Pass the Gravol

Last week, when I made a few notes for a post about the new season of Survivor, the document was saved as “Same Old Thing, Yet Highly Entertaining.”  For those of you who aren't interested in reality TV, stick around, because it will evolve into something entirely different. This season does look like it's going to be a treat - the tribes are divided into Younger Than 30 and Older Than 40 and both tribes have their share of nutbars. The older tribe also has somebody who actually has practiced lighting fire without flint. Hallelujah! I always wonder why the contestants don't relentlessly practice this the minute they submit their application. It's starting to bug me so much that even though I'm just a viewer, I'm thinking of learning how, just so I can feel even more superior.

Another thing that makes me - and likely every other fan out there - feel superior is the idiotic tendency in the last several seasons for contestants to start playing an individual game on Day 1. This means that they start voting off people who might be a threat later in the game and it makes me shake my head, because these "threats" are exactly the people you want around when it's tribe against tribe, because without them, your tribe starts losing and the goal is go into the merge with your numbers up. Don't these people watch the show? Do they not think of strategy at all? And then there is the eye rolling ridiculousness of some time in the first or second episode, some young stud will opine what one of the young studs did in last week's episode: "I don't want a girl to win." What's next? A treehouse with a sign that says "no girls allowed"?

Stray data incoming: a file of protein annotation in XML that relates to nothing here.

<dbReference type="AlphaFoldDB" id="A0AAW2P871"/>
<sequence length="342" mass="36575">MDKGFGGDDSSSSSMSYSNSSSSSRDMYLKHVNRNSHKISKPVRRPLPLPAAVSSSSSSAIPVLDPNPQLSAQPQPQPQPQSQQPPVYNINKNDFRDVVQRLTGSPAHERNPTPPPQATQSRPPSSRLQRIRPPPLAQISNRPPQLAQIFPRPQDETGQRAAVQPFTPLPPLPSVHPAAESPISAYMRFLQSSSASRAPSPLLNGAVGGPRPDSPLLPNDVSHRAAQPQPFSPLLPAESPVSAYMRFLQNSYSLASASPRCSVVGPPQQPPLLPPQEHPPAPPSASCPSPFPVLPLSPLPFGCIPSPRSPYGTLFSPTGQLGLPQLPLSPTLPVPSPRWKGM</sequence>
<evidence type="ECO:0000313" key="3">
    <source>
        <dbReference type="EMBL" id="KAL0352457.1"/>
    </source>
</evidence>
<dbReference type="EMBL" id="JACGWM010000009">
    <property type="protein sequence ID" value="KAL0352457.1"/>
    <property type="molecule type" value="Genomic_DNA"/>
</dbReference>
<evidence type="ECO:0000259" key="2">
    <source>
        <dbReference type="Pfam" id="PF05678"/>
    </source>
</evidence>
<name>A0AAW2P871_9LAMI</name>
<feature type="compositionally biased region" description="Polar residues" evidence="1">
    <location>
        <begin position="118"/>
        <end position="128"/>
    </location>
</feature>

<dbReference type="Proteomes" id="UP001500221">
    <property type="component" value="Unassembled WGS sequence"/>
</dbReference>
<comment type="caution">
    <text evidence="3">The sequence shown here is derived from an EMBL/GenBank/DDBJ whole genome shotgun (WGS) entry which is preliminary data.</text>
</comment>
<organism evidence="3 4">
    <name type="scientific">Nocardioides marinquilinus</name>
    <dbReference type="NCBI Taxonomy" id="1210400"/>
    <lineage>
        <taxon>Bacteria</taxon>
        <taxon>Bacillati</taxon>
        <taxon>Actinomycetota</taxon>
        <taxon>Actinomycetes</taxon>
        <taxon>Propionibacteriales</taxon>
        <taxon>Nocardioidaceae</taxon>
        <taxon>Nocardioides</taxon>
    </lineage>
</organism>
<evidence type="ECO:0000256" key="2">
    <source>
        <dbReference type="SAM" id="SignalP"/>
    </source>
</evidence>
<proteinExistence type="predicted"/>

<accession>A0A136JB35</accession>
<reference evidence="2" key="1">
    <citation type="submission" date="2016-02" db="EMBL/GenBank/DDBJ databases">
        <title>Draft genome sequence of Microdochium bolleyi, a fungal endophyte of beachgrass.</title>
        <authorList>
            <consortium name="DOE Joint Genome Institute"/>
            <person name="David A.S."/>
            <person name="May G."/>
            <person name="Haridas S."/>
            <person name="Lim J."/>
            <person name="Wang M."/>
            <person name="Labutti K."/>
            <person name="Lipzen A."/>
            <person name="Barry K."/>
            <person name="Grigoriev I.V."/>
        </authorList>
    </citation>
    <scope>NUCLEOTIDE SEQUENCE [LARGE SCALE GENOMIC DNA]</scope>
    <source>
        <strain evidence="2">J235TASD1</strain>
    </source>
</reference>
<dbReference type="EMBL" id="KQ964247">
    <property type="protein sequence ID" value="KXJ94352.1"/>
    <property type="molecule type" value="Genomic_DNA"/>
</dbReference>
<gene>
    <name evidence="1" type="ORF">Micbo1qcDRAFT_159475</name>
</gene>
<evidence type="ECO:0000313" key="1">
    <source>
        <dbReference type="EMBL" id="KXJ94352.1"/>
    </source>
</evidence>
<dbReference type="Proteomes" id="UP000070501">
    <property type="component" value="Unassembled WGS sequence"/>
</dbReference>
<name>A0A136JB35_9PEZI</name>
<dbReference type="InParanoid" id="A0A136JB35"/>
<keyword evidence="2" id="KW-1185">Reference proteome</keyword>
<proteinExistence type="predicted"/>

However, even though it's taken me two paragraphs to get here, there comes a point of today's post, which is not about reality TV, but about how it brings out ugly stereotypes. Kelly B., one of the contestants on the younger tribe uses a prosthetic leg (due to a birth defect and she's used a prosthetic leg all her life). And this is what the rest of the tribe has said about her...

In the first episode, where they've just landed on the beach a day or two ago, the rest of the tribe called her a "rock star" to her face when she told them about the leg because apparently the mere fact that she's not huddled inside, bemoaning her lot is impressive. Context, people! This is all she's ever known! What's the big deal? The automatic worshiping that able-bodied people do to people with disabilities if they live a fairly normal life drives me crazy. However, behind her back, they immediately started talking about voting her out, because she'd be too much of a threat down the line due to the "sympathy vote".

WTF??? So they're assuming that no matter what Kelly does for the next 40 days, you can only imagine that the jury would vote based on her having a disability? It is not even considered that she might get a vote because she deserved being at the end or that she wouldn't get any votes because she'd backstabbed and manipulated her way there. Then yesterday (episode 2, where they've now been marooned for about five days), one of the contestants called her a "charity case," because people with disabilities don't get to where they're going on merit, do they? Noooo, we only go to school/get a job/become a contestant on Survivor because people feel sorry for us. This paragon of human virtue and intelligence than proceeded to sit out a challenge so she could see whether Kelly would be using her lack of a limb as an excuse for not doing well in the competition and it was entirely satisfying to see that Kelly smoked ‘em all.